- this is a study skill checklist for you to go through and inventory your study habits from virginia polytechnic institute and state university. at the bottom of the form is the link to "study skills self-help information" which is all kinds of information to help you with areas you were weak on in the checklist. if you want to bypass the checklist and just go into the information section, go to this link http://www.ucc.vt.edu/stdysk/stdyhlp.html
- how do you learn best? this site has information on strategies to help you study better based on whether you are a visual, aural, read/write, kinesthetic or multimodal studier. you click on the modality that best describes you to get study advice. if you are not sure which best suits you, take the questionnaire to find out. click on "questionnaire".
i believe that if you are taking a large load of classes: 12, 15 or even more credit hours at a time, your ability to manage your time and study effectively become critical. the sites i've listed above come from counseling departments of colleges. most colleges have this sort of department and they often offer classes to students on how to study. believe it or not, it is a skill and getting straight "a"s in high school isn't a testimonial that a person is a master in how to study efficiently. it's more like evidence that they psyched the teacher out. it just might mean that the person lucked out and had teachers that gave easy tests. tests are subjective--one of my favorite topics to argue and i don't think a letter grade is necessarily an indication that any student learned anything. but then, i went to a rather progressive nursing school that spoiled my conception of what education can do for you, so of course, my ideas are skewed to say the least! you learn from your own personal experiences what kind of a class load you can handle each semester or quarter. you need to consider what subjects you are good in and what subjects you know you are going to have a lot of homework to do. you find this out by schmoozing about and asking around. find other students who took classes you are anticipating taking and ask about the instructor and what they require the students to do in their class. this is part of the game of being a college student. i have a very close friend (who is now a physician) that was extremely good at doing this. he went so far as to just sit in on classes he was thinking of taking the next term to see if he like the instructor or not! i'd never heard of anyone doing that! he would attend a class on it's first day of a new term when the instructors didn't know who anyone was anyway. he would get a copy of the class syllabus so he knew what the class taught by that instructor was going to entail before he even signed up for it! i'm never surprised that he became a physician.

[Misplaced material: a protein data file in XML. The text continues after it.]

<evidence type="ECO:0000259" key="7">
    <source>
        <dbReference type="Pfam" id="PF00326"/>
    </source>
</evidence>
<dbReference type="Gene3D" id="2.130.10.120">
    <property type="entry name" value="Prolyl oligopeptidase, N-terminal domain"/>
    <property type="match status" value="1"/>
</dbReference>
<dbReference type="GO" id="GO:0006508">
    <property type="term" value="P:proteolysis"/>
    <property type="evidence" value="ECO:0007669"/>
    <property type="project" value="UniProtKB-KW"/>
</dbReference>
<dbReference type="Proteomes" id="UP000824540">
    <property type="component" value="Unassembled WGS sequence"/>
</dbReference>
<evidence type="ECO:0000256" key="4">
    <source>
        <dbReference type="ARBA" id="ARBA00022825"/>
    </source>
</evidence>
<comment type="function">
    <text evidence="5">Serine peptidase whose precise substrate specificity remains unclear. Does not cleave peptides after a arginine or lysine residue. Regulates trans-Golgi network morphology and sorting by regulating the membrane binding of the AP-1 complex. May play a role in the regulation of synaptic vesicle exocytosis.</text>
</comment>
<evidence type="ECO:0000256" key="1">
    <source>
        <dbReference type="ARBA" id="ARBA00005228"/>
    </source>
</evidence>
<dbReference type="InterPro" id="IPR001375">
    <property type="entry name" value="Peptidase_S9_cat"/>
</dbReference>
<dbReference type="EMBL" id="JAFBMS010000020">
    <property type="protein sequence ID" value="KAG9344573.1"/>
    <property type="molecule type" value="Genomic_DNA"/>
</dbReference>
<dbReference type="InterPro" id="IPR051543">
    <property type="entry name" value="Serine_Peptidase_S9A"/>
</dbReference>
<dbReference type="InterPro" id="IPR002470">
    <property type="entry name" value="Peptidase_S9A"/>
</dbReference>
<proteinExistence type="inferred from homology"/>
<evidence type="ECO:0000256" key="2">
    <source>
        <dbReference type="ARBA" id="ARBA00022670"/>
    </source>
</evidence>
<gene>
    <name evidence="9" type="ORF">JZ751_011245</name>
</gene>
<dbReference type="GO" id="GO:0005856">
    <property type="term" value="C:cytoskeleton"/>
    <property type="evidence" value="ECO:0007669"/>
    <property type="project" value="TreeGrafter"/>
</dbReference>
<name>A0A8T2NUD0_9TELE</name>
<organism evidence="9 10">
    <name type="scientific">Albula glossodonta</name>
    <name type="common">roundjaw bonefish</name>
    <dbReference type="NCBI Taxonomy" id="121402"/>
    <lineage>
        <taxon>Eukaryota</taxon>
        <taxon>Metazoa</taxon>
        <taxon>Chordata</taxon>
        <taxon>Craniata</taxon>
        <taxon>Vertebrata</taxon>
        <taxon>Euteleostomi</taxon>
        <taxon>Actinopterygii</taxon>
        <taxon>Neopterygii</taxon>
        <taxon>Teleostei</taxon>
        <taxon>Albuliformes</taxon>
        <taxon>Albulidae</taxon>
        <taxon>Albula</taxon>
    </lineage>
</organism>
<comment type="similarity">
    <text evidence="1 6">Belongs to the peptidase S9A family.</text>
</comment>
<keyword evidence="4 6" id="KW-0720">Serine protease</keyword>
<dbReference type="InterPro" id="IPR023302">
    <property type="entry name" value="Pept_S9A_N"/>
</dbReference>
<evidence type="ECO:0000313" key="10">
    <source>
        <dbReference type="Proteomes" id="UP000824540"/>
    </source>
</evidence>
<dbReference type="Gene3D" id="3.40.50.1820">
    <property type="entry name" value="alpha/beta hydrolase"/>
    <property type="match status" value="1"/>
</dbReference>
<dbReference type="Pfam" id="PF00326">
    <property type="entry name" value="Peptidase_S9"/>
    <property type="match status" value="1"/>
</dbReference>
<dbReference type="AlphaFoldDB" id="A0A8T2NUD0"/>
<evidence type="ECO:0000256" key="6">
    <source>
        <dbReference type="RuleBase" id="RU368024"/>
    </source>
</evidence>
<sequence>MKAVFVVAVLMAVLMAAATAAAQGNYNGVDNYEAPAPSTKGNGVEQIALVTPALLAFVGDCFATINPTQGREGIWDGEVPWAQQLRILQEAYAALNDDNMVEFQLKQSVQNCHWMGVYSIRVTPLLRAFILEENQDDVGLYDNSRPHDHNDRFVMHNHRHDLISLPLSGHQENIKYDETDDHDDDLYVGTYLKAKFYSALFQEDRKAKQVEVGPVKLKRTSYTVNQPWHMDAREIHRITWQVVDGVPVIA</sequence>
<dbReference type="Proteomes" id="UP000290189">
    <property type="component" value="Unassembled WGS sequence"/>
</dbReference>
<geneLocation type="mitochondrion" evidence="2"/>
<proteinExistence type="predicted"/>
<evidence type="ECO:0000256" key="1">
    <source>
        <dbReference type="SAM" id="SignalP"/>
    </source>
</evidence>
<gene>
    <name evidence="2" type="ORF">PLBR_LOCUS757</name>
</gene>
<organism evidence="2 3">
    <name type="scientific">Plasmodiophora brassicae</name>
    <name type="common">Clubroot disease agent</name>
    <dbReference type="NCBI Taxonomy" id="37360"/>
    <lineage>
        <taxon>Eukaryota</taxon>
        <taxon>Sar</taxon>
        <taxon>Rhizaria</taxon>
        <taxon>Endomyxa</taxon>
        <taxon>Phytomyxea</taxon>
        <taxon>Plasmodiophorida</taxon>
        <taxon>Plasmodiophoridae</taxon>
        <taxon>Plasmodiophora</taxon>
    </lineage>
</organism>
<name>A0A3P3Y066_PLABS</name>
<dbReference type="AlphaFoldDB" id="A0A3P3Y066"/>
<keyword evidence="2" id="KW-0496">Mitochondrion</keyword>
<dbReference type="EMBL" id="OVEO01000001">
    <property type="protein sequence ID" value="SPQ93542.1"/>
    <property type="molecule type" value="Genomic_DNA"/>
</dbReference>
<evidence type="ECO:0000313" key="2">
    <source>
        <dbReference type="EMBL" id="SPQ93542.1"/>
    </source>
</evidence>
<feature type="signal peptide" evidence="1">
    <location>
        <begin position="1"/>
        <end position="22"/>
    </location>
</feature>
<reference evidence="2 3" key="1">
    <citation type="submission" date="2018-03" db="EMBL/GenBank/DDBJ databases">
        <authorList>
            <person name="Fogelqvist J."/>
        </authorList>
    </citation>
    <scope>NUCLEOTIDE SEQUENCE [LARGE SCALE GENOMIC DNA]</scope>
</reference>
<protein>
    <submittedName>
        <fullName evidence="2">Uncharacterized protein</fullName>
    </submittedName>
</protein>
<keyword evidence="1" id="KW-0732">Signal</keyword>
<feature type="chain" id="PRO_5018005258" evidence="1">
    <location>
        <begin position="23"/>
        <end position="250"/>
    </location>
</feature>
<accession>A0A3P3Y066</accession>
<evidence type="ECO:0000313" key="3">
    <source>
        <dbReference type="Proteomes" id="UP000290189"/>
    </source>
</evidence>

now, i've been putting off addressing this fear you have about things getting harder because i don't want to discourage you. but the fact is that life itself gets harder as you live on. i can't tell you how i sometimes wish i could go back to being 12 years old again. no responsibilities. christmas was the greatest day of the year. and summer vacation couldn't come fast enough. still, even then i had fears of the future. but, hindsight is 20/20 and if we only knew then, what we know today! the point i am getting to is that what you did in the past defines what you are today. think on this: thousands, millions of people have lived and died before you and i. a good many held their breath and pushed on despite their fear of the unknown. very few have success, fame and wealth dropped in their laps without any effort on their part at all. most have worked hard for the fruits of their labor. the unknown is what is rolling around in your mind at the moment. if those previous thousands and millions were able to succeed, why can't you? what's the worst that could happen? if your worst nightmare happens, and you fail, what will come of it? you won't go to jail, i promise. you'll still have your freedom. if you fail no education and learning is ever lost and you can use it to prepare for another career. that is something that my doctor friend was (and still is) saying to people. it's all about a positive attitude nubcake. it's the adage that when life hands you lemons, you make lemonade. however, you'll never get your chance to find out what side of the fence you'll end up on if you don't get in the game
so, i say acknowledge these worries and fears you have, learn from any mistakes and misjudgments you make about any classes you take together or how you schedule your classes, dust yourself off, readjust, and get back in the game. this is how you play the game of life, as well as how you'll get through nursing school or any other school program you decide upon. you might also check out the counseling department of your college to see if they can assist you in making class choices that you can handle. good luck!